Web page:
$column.MaxLength = 320
    $column.DefaultValue = $ConstText
    $datatable.Columns.Add($column)
  } 

  for($RowCounter=1;$RowCounter -le 20000;$RowCounter++)
  {
    $row = $datatable.NewRow()   
    #$row[0]=$RowCounter
    #for($c=4;$c -le 97;$c++)
    #{
    #   $row[($c-3)] = $ConstText
    #}      
    $datatable.Rows.Add($row)
  }

  $end = get-date
  logMsg ("Created columns and save template row (ms): " + (New-TimeSpan -Start $start -End $end).TotalMilliseconds.ToString())
    
  $start = get-date
  for($i=1;$i -le 1;$i++)
  {
    logMsg ("Starting Process: " + $i)
    $startProcess = get-date
      $SqlBulkCopy.WriteToServer($datatable)
    $endProcess = get-date
    logMsg ("Finished Process : " + (New-TimeSpan -Start $startProcess -End $endProcess).TotalMilliseconds.ToString() )
  }
  $end = get-date
  logMsg ("Rows added (ms): " + (New-TimeSpan -Start $start -End $end).TotalMilliseconds.ToString() )
  $connectionWrite.Close()

 

 

Table Definition

 

IF  EXISTS (SELECT * FROM sys.objects WHERE object_id = OBJECT_ID(N'[TempTable]') AND type in (N'U'))
DROP TABLE [TempTable]
GO

SET ANSI_NULLS ON
GO

SET QUOTED_IDENTIFIER ON
GO

CREATE TABLE [TempTable](
	[N] [int] not NULL,
	[COL4] [varchar](320) NULL,
	[COL5] [varchar](320) NULL,
	[COL6] [varchar](320) NULL,
	[COL7] [varchar](320) NULL,
	[COL8] [varchar](320) NULL,
	[COL9] [varchar](320) NULL,
	[COL10] [varchar](320) NULL,
	[COL11] [varchar](320) NULL,
	[COL12] [varchar](320) NULL,
	[COL13] [varchar](320) NULL,
	[COL14] [varchar](320) NULL,
	[COL15] [varchar](320) NULL,
	[COL16] [varchar](320) NULL,
	[COL17] [varchar](320) NULL,
	[COL18] [varchar](320) NULL,
	[COL19] [varchar](320) NULL,
	[COL20] [varchar](320) NULL,
	[COL21] [varchar](320) NULL,
	[COL22] [varchar](320) NULL,
	[COL23] [varchar](320) NULL,
	[COL24] [varchar](320) NULL,
	[COL25] [varchar](320) NULL,
	[COL26] [varchar](320) NULL,
	[COL27] [varchar](320) NULL,
	[COL28] [varchar](320) NULL,
	[COL29] [varchar](320) NULL,
	[COL30] [varchar](320) NULL,
	[COL31] [varchar](320) NULL,
	[COL32] [varchar](320) NULL,
	[COL33] [varchar](320) NULL,
	[COL34] [varchar](320) NULL,
	[COL35] [varchar](320) NULL,
	[COL36] [varchar](320) NULL,
	[COL37] [varchar](320) NULL,
	[COL38] [varchar](320) NULL,
	[COL39] [varchar](320) NULL,
	[COL40] [varchar](320) NULL,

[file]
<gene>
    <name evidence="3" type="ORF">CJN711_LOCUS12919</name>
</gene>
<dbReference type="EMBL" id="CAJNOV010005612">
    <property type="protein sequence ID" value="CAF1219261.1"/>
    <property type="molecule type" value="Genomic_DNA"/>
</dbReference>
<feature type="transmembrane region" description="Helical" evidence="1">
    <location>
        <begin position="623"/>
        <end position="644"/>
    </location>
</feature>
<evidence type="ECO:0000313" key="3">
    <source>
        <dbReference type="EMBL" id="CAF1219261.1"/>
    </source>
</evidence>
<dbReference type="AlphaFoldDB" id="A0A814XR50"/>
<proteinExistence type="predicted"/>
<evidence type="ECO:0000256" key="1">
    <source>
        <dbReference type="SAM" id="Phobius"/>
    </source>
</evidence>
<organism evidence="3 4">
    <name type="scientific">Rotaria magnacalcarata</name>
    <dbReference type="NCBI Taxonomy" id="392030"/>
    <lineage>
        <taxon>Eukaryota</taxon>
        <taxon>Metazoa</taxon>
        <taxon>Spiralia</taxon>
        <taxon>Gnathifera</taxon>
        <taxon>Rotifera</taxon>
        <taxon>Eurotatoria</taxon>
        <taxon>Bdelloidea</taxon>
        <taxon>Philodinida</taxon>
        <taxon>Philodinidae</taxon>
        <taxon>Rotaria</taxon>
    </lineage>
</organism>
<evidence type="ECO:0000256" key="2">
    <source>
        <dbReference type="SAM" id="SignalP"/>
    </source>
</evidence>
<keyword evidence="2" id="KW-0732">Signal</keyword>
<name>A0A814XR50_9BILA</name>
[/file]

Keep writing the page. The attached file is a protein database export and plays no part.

[COL41] [varchar](320) NULL,
	[COL42] [varchar](320) NULL,
	[COL43] [varchar](320) NULL,
	[COL44] [varchar](320) NULL,
	[COL45] [varchar](320) NULL,
	[COL46] [varchar](320) NULL,
	[COL47] [varchar](320) NULL,
	[COL48] [varchar](320) NULL,
	[COL49] [varchar](320) NULL,
	[COL50] [varchar](320) NULL,
	[COL51] [varchar](320) NULL,
	[COL52] [varchar](320) NULL,
	[COL53] [varchar](320) NULL,
	[COL54] [varchar](320) NULL,
	[COL55] [varchar](320) NULL,
	[COL56] [varchar](320) NULL,
	[COL57] [varchar](320) NULL,
	[COL58] [varchar](320) NULL,
	[COL59] [varchar](320) NULL,
	[COL60] [varchar](320) NULL,
	[COL61] [varchar](320) NULL,
	[COL62] [varchar](320) NULL,
	[COL63] [varchar](320) NULL,
	[COL64] [varchar](320) NULL,
	[COL65] [varchar](320) NULL,
	[COL66] [varchar](320) NULL,
	[COL67] [varchar](320) NULL,
	[COL68] [varchar](320) NULL,
	[COL69] [varchar](320) NULL,
	[COL70] [varchar](320) NULL,
	[COL71] [varchar](320) NULL,
	[COL72] [varchar](320) NULL,
	[COL73] [varchar](320) NULL,
	[COL74] [varchar](320) NULL,
	[COL75] [varchar](320) NULL,
	[COL76] [varchar](320) NULL,
	[COL77] [varchar](320) NULL,
	[COL78] [varchar](320) NULL,
	[COL79] [varchar](320) NULL,
	[COL80] [varchar](320) NULL,
	[COL81] [varchar](320) NULL,
	[COL82] [varchar](320) NULL,
	[COL83] [varchar](320) NULL,
	[COL84] [varchar](320) NULL,
	[COL85] [varchar](320) NULL,
	[COL86] [varchar](320) NULL,
	[COL87] [varchar](320) NULL,
	[COL88] [varchar](320) NULL,
	[COL89] [varchar](320) NULL,
	[COL90] [varchar](320) NULL,
	[COL91] [varchar](320) NULL,
	[COL92] [varchar](320) NULL,
	[COL93] [varchar](320) NULL,
	[COL94] [varchar](320) NULL,
	[COL95] [varchar](320) NULL,
	[COL96] [varchar](320) NULL,
	[COL97] [varchar](320) NULL,
	[COL98] [varchar](320) NULL,
	[COL99] [varchar](320) NULL,
	[COL100] [varchar](320) NULL
) 

 

My lesson learned was that running 5 process with a batch size process of 5000 the process for 100,000 rows will be around of 3 GB of data took around 50 seconds in a Heap Table.

 

Enjoy!

Version history
Last update:
‎Jun 21 2023 04:04 AM
Updated by: